The ability to automate measurements through construction
macros (Ganci and Handley, 1998) makes FTs ideal for
repeat production measurements.
As an example of a use of the system and method of the present invention, FTs can be used to measure NC blocks on automotive fixtures. A target is placed on each block or surface desired to be measured. The target is preferably selected depending upon the data desired and the viewing angles available to the block. For example, for blocks having nonperpendicular faces, it is customary to use a combination of FTs. For pin or circle measurements it is necessary to specify the correct radius at the calibration phase, which may be obtained, for example, from the design data.
Sample FT solutions are given in
Two exemplary test case studies are illustrated in Table 3 and
Overview of Two Case Studies
Case 1: Fixture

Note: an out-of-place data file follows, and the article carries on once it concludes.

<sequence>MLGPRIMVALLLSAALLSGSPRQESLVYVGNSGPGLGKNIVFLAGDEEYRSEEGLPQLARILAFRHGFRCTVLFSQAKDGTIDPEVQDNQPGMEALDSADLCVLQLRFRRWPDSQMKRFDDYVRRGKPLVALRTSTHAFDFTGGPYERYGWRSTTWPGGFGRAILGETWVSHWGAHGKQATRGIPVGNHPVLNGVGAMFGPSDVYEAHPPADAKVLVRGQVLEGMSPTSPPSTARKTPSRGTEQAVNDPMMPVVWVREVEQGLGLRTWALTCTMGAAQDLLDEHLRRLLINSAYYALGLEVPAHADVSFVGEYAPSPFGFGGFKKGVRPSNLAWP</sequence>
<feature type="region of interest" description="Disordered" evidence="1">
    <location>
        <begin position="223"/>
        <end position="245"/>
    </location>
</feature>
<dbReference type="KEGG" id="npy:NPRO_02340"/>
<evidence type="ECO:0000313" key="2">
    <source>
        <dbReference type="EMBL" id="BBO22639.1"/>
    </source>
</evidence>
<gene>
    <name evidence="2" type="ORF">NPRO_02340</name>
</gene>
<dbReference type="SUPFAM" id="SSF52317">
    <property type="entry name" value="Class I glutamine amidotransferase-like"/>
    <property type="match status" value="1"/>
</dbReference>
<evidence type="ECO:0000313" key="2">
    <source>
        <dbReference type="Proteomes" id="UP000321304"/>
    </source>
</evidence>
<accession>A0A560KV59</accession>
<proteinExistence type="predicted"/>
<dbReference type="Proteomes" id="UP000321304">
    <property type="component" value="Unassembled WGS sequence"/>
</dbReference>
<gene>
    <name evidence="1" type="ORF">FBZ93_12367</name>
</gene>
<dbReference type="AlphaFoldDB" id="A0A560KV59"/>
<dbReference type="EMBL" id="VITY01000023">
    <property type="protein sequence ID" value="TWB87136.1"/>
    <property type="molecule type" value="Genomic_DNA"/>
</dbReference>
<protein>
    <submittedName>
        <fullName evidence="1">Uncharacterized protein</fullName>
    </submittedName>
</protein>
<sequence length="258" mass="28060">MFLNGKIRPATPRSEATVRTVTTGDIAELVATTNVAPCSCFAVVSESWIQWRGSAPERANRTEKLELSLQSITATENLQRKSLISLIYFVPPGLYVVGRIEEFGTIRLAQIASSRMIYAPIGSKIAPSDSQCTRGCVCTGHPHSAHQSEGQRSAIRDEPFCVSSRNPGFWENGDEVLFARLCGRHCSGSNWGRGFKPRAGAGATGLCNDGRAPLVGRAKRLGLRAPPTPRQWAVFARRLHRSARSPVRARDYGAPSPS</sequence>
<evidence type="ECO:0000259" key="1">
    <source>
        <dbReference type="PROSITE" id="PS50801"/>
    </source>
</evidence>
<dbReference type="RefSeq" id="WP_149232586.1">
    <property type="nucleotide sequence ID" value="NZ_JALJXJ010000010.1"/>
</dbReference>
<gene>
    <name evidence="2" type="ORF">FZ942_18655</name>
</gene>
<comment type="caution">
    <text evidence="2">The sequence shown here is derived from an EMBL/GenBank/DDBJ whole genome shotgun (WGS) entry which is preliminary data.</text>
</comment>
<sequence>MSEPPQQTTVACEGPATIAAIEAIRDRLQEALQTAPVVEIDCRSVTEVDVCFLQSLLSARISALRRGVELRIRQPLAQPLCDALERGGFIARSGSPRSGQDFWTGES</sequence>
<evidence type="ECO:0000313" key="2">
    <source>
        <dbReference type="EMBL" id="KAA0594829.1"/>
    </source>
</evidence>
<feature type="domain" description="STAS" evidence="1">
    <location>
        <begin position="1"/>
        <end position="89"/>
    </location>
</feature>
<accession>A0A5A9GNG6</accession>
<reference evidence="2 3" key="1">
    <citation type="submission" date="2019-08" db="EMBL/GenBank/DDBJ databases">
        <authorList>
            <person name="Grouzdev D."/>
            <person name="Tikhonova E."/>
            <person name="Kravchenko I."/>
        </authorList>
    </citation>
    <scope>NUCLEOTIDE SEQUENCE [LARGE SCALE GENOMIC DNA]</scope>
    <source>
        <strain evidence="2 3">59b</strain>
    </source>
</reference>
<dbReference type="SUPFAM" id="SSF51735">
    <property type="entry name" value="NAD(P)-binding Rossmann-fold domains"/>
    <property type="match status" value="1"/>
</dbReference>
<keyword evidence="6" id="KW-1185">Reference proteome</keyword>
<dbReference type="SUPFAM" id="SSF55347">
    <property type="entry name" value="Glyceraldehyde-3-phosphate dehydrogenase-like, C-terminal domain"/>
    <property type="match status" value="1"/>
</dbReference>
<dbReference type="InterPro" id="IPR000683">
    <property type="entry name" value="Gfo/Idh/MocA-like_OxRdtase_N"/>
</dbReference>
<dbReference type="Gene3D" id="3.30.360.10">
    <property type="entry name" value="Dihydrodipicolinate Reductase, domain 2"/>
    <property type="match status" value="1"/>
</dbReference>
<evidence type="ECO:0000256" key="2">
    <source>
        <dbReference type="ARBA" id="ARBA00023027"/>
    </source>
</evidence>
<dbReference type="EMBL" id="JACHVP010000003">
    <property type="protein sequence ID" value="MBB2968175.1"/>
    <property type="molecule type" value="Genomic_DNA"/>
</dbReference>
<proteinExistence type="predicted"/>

1. Use FTs to inspect the fixture
2. Complete the inspection in less time
than the current inspection system
Case 2: In-line car
1. Use FTs to inspect the underbody of a
vehicle during assembly (in-line)
2. Complete the measurement in less than
the production time of 5 min
In Case 1 (
In the case of production tooling measurement, unavailability of tooling during after-shift hours due to routine maintenance needs, and constantly changing production schedules due to high product demand, has forced inspection personnel into working during scheduled break times. This means finding a way to measure a tool during a normal 40-min lunch break with the goal of eventually completing the measurement during a 10-min coffee break.
The ability to flexibly analyze product deviation in-line is the focus of the second case study. Increasingly, inspection is needed at the point of origin in order to efficiently determine the cause of the deviation and set corrective action. Typical problems facing dimensional inspection include flexibility and time. The system needs to be set up quickly and measure in unstable environments, such as constantly moving assembly lines. It also needs to be able to complete the measurement between assembly processes.